Special event held to celebrate Bournemouth churchyard's transformation

·2-min read
Members of the public gathered at St Peters Church to celebrate its transformation.
Members of the public gathered at St Peters Church to celebrate its transformation.

MEMBERS of the public gathered in a Bournemouth churchyard to celebrate its recent transformation into a ‘tranquil green space’.

St Peter's Church welcomed community members to a special event over the weekend following a three-year project to drastically improve its grounds.

The changes were part of Dorset Wildlife Trust’s ‘Urban Green’ initiative, which saw volunteers’ clear undergrowth, plant wildlife-friendly plants, build seating and paths, install bug hotels and bird boxes, as well as create history and wildlife interpreted trails at the churchyard.

Sue Dawson, of Dorset Wildlife Trust, said: “This is one of five projects that Urban Green has. It’s to empower communities to improve their green spaces for wildlife and people.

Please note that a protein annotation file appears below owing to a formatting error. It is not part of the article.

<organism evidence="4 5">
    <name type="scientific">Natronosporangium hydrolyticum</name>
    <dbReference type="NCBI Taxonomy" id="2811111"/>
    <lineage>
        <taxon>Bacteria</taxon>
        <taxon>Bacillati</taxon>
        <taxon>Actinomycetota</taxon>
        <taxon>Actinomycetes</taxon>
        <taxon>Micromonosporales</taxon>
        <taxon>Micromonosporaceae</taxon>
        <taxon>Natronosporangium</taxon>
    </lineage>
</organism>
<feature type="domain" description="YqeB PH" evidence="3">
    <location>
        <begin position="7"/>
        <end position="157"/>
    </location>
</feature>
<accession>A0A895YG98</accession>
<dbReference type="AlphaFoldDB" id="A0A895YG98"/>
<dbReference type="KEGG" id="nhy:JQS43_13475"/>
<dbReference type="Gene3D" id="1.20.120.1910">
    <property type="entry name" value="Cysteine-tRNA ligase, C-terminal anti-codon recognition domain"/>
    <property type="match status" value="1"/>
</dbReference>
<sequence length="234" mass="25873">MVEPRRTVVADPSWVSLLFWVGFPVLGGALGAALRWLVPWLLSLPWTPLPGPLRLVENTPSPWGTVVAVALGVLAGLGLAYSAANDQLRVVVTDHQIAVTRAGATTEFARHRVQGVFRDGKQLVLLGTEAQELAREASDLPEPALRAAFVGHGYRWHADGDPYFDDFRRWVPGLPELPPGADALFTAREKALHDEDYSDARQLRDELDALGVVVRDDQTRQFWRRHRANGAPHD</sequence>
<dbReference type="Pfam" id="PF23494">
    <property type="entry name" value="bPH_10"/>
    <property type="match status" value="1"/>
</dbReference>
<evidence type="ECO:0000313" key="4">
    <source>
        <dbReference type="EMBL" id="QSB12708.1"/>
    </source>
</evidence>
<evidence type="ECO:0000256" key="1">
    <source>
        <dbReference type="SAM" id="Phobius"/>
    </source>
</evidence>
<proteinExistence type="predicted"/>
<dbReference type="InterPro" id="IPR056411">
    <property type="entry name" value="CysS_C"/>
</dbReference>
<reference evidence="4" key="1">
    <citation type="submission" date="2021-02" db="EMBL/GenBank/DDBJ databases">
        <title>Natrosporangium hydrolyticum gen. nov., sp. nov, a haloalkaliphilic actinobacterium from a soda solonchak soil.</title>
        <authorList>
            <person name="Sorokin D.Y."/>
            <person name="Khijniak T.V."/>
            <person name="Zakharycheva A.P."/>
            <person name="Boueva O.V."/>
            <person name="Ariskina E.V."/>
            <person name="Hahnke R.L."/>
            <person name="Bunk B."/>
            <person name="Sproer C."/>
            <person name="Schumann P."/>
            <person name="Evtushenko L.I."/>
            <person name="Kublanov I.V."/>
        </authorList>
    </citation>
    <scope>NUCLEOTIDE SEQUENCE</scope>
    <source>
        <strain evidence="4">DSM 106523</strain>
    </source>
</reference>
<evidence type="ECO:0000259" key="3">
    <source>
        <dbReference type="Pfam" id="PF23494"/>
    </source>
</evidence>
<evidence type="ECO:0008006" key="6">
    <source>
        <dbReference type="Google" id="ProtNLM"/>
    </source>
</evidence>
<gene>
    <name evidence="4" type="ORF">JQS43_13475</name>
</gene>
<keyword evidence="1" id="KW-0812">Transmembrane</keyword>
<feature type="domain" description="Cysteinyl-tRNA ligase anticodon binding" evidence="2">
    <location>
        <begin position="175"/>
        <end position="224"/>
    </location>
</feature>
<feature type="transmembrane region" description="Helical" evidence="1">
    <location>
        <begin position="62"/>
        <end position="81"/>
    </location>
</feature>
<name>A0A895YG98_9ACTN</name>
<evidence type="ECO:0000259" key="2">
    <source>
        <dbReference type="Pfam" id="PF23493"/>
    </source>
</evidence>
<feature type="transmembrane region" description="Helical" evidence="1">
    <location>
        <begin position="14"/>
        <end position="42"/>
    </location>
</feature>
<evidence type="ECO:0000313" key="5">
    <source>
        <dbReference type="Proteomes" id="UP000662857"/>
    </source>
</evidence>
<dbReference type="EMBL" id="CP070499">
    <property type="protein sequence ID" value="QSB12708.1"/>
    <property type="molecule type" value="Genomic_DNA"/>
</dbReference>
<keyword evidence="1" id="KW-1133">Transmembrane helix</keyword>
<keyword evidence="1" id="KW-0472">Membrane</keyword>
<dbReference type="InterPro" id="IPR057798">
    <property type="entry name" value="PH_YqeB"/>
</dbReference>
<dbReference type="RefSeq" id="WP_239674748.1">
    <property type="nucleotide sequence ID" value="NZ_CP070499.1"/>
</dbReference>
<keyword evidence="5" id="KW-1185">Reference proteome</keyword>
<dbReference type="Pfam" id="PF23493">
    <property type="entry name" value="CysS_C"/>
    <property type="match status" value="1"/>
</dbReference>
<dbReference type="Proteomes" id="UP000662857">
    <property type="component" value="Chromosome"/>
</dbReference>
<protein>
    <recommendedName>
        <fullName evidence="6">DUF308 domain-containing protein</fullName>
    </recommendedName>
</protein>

Bournemouth Echo:
Bournemouth Echo:

“St Peter's Church was one of those projects. The grounds here were very much overrun with invasive species.

“There was a lot of anti-social behaviour in the area. There was a lot of drug addicts, homelessness and alcoholics camping in the woodlands, so the idea was to improve the woodland and open it up to encourage more wildlife and insect life.

Read more: Event for St Peter's Church in Bournemouth transformation

“This is a celebration of all the work that’s been done with all the people involved.”

Visitors to the event were invited to an afternoon of storytelling by volunteers about the work they have done for the church.

They were also able to enjoy guided walks, exhibitions, and wildlife gardening activities, as well as a stunning string quartet provided by the Bournemouth Symphony Orchestra.

Bournemouth Echo:
Bournemouth Echo:

Sue added: “People have walked through the grounds and said how amazing it is.

“The important thing here is that we can give communities the confidence to run these projects themselves.”

Brian Bleese, the chief executive at Dorset Wildlife Trust, said: “It’s amazing to see so many people come to celebrate the fantastic Urban Green project.

“It’s wonderful to see this transformed into a fantastic place for people and wildlife.

“Contact with nature is good for your physical and mental wellbeing, and we also need to make more space for nature to address climate change and an ecological crisis. This does all of that.”

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